Premature Birth and Your Emotions

A premature birth is accompanied with many emotions. You may experience shock then grief, sadness then hope, panic then guilt, and even anger. Through it all you feel love and joy as well. The positive feelings, however, can be easily masked by fear and worry for your baby. Many describe the journey of premature labor and birth as a roller coaster. Despite the truth of this statement, roller coaster rides do end, and through love and support you can survive the ride.

A mother’s story

Brandy Jones delivered 11 weeks early a son named Colton. At 29 weeks gestation he weighed 2 lbs 4oz and was 15 1/4 inches long. This is Brandy’s story:

I was so ill and had to be monitored so closely that he was three days old before I got to see him. Then I was only able to touch him. 

Helpful tips for coping:

  • Allow some time to deal with your emotions
  • Ask for assistance
  • Spend quality time with your baby
  • Allow others to spend time with your baby so you can take some time off for yourself
  • Stay informed about the care of your baby so that you feel comfortable and confident
  • Seek comfort from family members
  • Make a scrapbook, take pictures, and chart your baby’s progress
  • Find someone to talk with that has experienced the same thing
  • Call the NICU anytime, even if it is 3am and you are up pumping breastmilk for your baby

One mother’s suggestion for coping:

“Seek the face of the LORD, pray for His strength and grace from Him, listen to the doctors and nurses, work together with them toward the common goal of delivering you and your baby safely, and cry if you have to; I believe it’s o.k., hormones and all that.”-Alma Arredondo delivered 5 weeks early by emergency cesarean due to preeclampsia.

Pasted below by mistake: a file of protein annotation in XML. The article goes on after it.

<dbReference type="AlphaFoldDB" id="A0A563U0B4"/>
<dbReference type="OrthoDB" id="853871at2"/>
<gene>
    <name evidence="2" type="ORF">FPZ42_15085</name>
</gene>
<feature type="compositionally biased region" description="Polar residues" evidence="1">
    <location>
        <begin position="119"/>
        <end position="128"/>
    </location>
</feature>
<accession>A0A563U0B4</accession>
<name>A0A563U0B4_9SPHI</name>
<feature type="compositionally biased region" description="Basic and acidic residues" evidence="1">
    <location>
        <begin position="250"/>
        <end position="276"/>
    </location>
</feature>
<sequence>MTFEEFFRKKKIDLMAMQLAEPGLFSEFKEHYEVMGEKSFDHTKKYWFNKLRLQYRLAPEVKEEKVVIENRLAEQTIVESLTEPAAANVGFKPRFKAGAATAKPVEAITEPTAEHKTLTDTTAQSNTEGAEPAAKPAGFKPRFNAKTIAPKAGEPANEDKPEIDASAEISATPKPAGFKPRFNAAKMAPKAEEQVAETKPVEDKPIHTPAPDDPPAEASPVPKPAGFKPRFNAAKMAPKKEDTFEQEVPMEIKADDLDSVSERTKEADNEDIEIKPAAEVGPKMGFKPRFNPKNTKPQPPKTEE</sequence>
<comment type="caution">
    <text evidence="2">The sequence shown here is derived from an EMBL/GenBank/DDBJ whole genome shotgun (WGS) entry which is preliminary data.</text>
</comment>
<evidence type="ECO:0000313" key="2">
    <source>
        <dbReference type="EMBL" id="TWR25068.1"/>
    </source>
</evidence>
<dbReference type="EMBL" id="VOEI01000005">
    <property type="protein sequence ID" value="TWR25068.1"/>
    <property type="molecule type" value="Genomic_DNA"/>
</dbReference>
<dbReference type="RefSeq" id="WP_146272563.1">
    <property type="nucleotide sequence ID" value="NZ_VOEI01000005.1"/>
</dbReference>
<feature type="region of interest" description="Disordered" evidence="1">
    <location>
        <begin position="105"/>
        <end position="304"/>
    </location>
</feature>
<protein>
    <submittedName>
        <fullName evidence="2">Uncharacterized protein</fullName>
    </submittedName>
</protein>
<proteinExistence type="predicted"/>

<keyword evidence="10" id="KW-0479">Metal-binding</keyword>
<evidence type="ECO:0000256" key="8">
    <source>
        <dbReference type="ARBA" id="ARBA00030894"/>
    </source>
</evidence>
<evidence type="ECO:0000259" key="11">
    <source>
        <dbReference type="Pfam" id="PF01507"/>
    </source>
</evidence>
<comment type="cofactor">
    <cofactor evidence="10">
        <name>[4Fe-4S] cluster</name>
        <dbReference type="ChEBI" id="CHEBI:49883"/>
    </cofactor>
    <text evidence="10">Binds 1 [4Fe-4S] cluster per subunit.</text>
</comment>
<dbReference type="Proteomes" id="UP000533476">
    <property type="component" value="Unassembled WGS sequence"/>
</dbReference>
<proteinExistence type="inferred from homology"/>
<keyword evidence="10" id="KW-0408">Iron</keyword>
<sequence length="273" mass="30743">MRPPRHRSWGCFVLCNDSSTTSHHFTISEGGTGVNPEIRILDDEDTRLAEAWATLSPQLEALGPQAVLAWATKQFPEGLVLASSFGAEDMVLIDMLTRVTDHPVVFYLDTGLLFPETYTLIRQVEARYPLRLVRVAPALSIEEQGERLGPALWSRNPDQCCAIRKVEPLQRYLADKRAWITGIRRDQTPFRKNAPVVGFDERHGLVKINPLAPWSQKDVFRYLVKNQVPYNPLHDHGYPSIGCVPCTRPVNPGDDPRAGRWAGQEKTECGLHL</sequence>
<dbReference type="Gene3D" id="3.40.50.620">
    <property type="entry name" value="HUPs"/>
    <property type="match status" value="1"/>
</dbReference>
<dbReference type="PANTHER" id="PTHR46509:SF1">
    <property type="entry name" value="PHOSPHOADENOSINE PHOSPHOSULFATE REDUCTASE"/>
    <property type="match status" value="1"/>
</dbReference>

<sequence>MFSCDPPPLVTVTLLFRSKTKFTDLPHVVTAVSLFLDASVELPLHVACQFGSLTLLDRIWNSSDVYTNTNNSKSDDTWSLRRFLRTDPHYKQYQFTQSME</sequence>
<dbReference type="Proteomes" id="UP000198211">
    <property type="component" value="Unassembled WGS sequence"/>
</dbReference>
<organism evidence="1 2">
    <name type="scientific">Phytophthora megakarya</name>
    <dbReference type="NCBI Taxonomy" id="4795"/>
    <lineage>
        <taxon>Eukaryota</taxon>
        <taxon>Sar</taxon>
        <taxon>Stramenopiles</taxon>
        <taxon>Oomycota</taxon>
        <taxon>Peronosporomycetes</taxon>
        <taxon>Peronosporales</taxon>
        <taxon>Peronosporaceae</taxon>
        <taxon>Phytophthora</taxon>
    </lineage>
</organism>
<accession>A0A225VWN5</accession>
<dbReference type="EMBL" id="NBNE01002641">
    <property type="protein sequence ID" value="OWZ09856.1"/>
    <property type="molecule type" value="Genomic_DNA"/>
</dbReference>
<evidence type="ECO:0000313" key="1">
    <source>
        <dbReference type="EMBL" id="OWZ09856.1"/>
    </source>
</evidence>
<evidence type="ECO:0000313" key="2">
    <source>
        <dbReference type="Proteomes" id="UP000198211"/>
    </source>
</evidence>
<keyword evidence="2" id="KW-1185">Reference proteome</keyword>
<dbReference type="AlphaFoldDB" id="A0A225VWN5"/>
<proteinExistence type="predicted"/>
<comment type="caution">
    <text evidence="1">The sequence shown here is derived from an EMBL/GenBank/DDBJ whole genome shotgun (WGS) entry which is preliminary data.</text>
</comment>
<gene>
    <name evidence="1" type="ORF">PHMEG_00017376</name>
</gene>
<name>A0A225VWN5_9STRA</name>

Helpful tips for family members and close friends

As a family member or close friend, you might find that you are not only dealing with your own emotions about the premature birth, but also the emotions of the mother and father. Knowing what to do can be challenging. Here are some helpful tips to get you through this time.

  • Offer your assistance – Ask if you can help with simple chores such as going to the grocery store, doing the laundry, feeding the pets or running errands
  • Visit – Take time to visit the NICU and offer to stay with the baby while mom or dad takes a break
  • Listen – Sometimes there are no words to describe feelings and simply listening to the parents is very helpful
  • Bring a gift – A gift will always bring a smile to a face

Where you can get more support

The March of Dimes provides information and support for those coping with a premature birth. The March of Dimes Share is an online community serving NICU families where they can share their story and meet other NICU families.

Recommended Reading:

Preemies: The Essential Guide for Parents of Premature Babies by Dana Wechsler Linden

Last Updated: 09/2008

Compiled using information from the following source:

March of Dimes, http://

American Pregnancy Association,

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